Truman Capote and Useless Critics


I first watched Infamous some five years after seeing Capote. The two are not only Truman Capote biopics, but ones that focus on the same event: the writing of In Cold Blood.

The similarities between the two films cannot easily be overstated. Since Capote beat Infamous to theaters by roughly a year, it did much better at the box office. This is not surprising. But what I think is interesting is how film critics trapped themselves with these two films.

There was a reluctance to like Infamous too much after so much had been made of Capote. That was particularly true of the praise heaped on Philip Seymour Hoffman in the title role.

After labeling Capote a great film, it must have been humiliating to have another film come along that everyone agrees is pretty much as good. In the end, the vast majority of reviews are the same. “Both films are of equal quality but I’m going to put a negative spin on Infamous, just as I put a positive spin on Capote.”

Capote vs Infamous


The most important reason that Capote is considered better is that it is far vaguer. I really didn’t like Capote very much — so much so that I was reluctant to watch Infamous. The film can be summed up thusly. Capote is conflicted about his role as an artist and a human — but we don’t have any insights into that conflict.

In the end, the portrait that it paints of its main character is decidedly superficial. Of course, this kind of filmmaking is great for actors because critics will naturally fill in the subtext. “He’s not showing any emotion: what great acting!”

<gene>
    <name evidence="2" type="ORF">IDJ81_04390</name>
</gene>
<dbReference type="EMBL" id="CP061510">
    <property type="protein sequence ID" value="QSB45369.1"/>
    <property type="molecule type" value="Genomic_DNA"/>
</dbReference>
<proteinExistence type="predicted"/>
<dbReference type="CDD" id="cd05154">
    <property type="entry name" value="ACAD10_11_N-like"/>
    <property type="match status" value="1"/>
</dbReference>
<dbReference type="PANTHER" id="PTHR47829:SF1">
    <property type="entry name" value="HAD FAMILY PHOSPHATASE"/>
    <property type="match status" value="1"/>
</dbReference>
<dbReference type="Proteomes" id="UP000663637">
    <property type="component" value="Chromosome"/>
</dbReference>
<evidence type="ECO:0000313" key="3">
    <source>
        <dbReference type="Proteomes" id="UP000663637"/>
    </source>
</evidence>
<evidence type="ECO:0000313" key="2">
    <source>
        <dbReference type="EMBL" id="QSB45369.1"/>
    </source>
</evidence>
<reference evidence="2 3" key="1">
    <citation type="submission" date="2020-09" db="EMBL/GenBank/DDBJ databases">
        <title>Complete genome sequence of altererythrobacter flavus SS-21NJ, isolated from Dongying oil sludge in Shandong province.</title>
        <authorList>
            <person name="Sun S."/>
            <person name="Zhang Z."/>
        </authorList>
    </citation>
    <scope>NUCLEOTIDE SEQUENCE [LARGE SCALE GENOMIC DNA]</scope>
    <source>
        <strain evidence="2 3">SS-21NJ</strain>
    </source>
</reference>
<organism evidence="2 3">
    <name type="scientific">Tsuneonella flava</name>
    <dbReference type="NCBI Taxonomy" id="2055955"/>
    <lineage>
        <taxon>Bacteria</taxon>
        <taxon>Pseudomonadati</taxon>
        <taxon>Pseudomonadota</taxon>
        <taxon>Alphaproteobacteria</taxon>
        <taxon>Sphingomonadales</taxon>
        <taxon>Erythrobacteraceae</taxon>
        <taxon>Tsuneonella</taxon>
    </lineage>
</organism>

In contrast, Infamous does have something to say, and as a result is a far more watchable film. However, because the script tells us what is going on, we have a decent idea what the characters are thinking.

Hoffman vs Jones

It is hard to imagine that either film would have changed in quality if the stars had been reversed. But oh do the critics try to find a distinction!

Here’s how Eric D Snider compared them when he had to find a way of justifying his previous review:

Toby Jones looks enough like Truman Capote, but his voice sounds like an impersonation, not a performance. It’s impossible not to compare: Philip Seymour Hoffman imitated the voice, too, but fleshed out the performance so well that it seemed natural. Hoffman could have not done the voice at all and the character still would have seemed fully realized. With Jones, the voice is all he has.

What is the proof? Critics like Snider don’t need no stinking proof! Of course, there are exceptions, and they show how ridiculous this game is. Here’s Rex Reed:

I do not begrudge the versatile, popular Philip Seymour Hoffman his Oscar … but he was doing an impression. In Infamous, the second movie about [Capote] writing his masterpiece, In Cold Blood, a diminutive actor with a titanic talent named Toby Jones literally becomes the man himself. This is no lisping impersonation learned from watching old Johnny Carson shows: Mr Jones moves into Truman’s skin, heart, and brains.

I understand: one could be right and the other wrong. But I think it is far more likely that both Hoffman and Jones are professional actors who are at the top of their professions and they both gave excellent performances without one being necessarily better than the other.

Critics Don’t Know Squat

In Reed’s review, he admits that when he went to see Infamous, “I was expecting nothing much.” And that’s probably why he liked it so much. And Snider probably didn’t like it much because he knew how he’d gushed before so he had to find fault in the new film.

It is hard to understand how two groups were independently convinced to invest roughly ten million dollars to make a film about Truman Capote. But I’m glad they did because they highlight just how silly and arbitrary film critics are.

Capote and Infamous images taken from Amazon under Fair Use.

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